However, the sound emphasises vocals and speech, and lacks the punch of the Google Home – sounds more like the Google Home Mini.

However, unlike the Home Mini, the volume can be controlled with the toggles on the rear of the right side of the device, allowing you to instantly manage unexpected sounds without having to wait for your voice to be processed.

Pain points

That’s not to say that the Nest Hub was without fault. Many of the issues I faced with the Google Home smart speaker was carried over, or made more noticeable with the inclusion of the display (and added capabilities).

The Google Nest Hub displays your commands (or what it thinks your commands are) up top. I’ve just asked it to “start cooking” but it indicates otherwise. Image: Ian Ling

I tried to use the Google Assistant to get cooking instructions for a variety of simple dishes, but had terrible trouble trying to select from the list of recipes it obtained from the web. “OK Google, let me see recipes for french toast”. Perfect: a list of french toast recipes. “OK Google, I want to try the third one”. The Google Nest Hub then responds, “Let me know when you want to start”.

I say “OK, Google, now.” But the interface interprets it as “OK, Google, no.”

Sure, might be my garbled Singaporean pronunciation. I retrace my steps, but now try “OK Google, let’s start.” Inexplicably, Google transcribes “… let’s stop”.

Infuriated, I try another three times before it finally recognises “start”.

But that’s not it. The user interface includes several incongruous prompts that don’t work as they should. After showing me the ingredients list, the Nest Hub displays two “buttons” – to show the “previous ingredients” or tell it “I’m ready”.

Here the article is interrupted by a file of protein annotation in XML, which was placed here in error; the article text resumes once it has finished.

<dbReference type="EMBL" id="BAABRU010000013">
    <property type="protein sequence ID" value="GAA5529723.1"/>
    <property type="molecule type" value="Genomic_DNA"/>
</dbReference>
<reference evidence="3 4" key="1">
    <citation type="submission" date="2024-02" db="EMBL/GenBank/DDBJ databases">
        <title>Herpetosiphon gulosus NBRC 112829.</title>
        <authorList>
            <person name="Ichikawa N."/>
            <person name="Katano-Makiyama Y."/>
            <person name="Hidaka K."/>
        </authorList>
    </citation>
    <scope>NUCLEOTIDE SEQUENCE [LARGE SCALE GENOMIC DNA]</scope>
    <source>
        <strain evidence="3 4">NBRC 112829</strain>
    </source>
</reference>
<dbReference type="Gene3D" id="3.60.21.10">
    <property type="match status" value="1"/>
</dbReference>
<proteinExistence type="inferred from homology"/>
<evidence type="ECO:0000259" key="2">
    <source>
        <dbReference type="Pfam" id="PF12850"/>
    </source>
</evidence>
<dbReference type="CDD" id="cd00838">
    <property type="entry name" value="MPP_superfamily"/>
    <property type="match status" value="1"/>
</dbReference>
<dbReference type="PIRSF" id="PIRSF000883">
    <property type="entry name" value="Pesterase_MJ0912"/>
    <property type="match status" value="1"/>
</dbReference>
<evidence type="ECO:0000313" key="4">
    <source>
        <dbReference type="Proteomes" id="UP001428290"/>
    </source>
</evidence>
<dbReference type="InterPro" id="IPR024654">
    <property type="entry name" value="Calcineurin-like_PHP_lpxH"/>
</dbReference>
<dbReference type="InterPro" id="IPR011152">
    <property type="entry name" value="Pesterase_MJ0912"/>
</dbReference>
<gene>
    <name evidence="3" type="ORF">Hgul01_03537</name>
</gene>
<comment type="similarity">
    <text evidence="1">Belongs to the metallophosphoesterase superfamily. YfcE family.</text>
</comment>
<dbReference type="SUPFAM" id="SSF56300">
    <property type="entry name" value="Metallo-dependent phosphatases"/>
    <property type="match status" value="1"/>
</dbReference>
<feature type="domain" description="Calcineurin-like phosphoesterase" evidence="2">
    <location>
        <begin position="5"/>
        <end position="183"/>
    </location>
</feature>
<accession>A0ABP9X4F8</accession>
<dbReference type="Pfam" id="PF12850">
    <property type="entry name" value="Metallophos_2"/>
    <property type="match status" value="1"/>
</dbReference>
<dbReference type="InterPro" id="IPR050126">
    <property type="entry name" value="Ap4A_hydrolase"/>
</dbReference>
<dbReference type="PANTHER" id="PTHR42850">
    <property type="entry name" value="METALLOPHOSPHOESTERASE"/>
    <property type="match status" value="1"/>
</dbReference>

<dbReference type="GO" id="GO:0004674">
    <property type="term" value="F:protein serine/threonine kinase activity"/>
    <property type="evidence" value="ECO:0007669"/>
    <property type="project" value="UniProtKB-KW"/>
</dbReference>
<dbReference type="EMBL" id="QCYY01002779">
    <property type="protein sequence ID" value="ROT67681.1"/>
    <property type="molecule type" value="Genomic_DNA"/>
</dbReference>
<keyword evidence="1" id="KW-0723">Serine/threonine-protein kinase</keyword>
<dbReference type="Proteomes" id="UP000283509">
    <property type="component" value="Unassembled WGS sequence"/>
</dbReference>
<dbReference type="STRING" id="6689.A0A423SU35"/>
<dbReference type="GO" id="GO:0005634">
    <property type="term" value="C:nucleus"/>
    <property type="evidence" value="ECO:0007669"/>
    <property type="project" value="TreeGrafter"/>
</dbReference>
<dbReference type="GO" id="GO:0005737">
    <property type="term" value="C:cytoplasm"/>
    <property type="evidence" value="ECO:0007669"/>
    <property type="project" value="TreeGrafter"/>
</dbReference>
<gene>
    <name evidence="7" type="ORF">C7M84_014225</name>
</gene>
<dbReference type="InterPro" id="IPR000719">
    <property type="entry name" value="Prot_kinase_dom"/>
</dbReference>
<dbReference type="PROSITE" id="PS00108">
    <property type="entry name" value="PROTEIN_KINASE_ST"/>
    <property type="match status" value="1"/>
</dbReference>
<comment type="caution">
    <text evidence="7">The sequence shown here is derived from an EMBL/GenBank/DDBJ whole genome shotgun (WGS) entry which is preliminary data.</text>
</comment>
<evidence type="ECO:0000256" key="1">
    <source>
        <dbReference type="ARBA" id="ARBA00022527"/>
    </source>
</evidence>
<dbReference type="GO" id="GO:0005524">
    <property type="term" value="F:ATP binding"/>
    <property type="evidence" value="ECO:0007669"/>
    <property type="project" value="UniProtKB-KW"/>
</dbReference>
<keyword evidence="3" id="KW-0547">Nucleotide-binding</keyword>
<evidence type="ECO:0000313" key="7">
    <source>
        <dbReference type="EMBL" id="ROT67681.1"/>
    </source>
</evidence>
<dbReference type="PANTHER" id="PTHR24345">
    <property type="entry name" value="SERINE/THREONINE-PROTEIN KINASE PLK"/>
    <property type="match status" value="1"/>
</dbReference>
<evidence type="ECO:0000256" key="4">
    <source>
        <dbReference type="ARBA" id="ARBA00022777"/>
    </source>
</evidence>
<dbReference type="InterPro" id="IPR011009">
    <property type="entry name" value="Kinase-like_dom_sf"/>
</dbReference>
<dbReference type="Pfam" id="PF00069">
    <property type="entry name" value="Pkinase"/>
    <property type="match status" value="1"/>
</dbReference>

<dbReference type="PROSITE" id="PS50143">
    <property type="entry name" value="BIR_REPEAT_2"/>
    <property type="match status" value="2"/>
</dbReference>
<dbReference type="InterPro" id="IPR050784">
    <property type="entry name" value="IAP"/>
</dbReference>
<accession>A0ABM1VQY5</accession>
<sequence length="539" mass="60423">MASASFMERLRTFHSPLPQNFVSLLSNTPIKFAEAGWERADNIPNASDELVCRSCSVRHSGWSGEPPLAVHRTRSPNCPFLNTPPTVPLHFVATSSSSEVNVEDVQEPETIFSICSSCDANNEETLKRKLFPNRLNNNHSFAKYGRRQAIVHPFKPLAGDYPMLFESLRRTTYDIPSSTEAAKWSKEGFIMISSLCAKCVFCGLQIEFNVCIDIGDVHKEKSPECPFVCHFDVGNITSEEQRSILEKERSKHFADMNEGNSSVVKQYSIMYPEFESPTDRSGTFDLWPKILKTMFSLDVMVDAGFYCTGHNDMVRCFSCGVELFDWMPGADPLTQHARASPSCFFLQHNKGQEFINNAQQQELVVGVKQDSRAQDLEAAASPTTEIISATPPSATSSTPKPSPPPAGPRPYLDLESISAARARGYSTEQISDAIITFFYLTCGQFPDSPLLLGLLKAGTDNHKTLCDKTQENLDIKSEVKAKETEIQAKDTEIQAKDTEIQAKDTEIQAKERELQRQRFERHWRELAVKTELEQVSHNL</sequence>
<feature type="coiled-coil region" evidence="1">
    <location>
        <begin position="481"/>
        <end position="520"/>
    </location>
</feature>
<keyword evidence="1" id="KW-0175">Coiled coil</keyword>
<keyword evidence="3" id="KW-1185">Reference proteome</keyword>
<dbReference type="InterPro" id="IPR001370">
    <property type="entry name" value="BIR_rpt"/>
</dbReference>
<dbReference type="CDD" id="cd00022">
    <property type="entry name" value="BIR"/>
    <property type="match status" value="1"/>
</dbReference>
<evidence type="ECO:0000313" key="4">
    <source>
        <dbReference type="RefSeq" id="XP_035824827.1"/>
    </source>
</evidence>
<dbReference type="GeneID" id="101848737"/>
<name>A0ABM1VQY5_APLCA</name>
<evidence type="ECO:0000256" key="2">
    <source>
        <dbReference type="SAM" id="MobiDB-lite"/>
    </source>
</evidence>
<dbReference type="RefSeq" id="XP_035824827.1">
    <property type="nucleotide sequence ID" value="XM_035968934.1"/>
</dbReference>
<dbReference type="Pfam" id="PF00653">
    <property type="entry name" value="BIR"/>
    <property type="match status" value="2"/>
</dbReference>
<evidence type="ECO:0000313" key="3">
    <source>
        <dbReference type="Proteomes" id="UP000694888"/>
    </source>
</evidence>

I presume my grimy fingers shouldn’t claw at the pristine screen, and command “I’m ready”, only for the screen to be frozen in place. Turns out, I had to say “next” to access the instructions proper.

There’s a few other niggles I had in my experience with the Google Nest Hub. Despite the large touch-screen interface, I wasn’t able to directly navigate my Spotify account – which would have been very enjoyable. The interface, too, was a little laggy and gestures took around half a second to register.

Is that worth the S$20 markup?

In my opinion, a huge yes, especially if you don’t have the Home yet. The Google Nest Hub punches far above its weight, delivering visual content by your bedside, stoveside or tableside.

Sure, there’s no camera for video calls, but we’ve all got smartphones, tablets or laptops that work as well anyway. The speakers lack significant oomph, but the Google Home was never the ideal choice for home audio – lacking stereo support and the additional volume needed for larger, more cavernous rooms.

Reuters TV plays video content on your Google Nest Hub, turning it into your bedside newscast. Image: Ian Ling

In my opinion, having the ability to display your favourite pictures in your living room or bedroom strongly justifies the price – especially when some of the other options cost much, much more.

There’s no other Smart Display in the Singaporean market right now, and Google’s Nest Hub is a stellar first attempt. It’s an affordable price for a bedside speaker/alarm clock/video player/photo frame combo, with the added ability to manage your smart home devices if you have any.

Ian Ling
http://uncommontragedy.com
Ian is the resident Tech Monkey and Head of Content at VR Zone. His training in Economics and Political Science is at the basis of his love for journalism and storytelling. A photographer by passion, and an audiophile by obsession, Ian is captivated by all forms of tech that makes enthusiasts tick.

2 thoughts on “Google Nest Hub Review: More Than a Smart Speaker With a Screen

  1. v_chen

    For such products, usually you need to have an accent when speaking to it. For example, if you pronounce ‘now’ in our local accent, it will sound more like ‘no’ to it – but if use an accent…say American accent, ‘now’ will sound more like ‘na-ou’…. just my observations..

  2. Luke

    My Google Home Mini understands my accent well, I just feel a bit stupid because we have to keep saying “OK Google”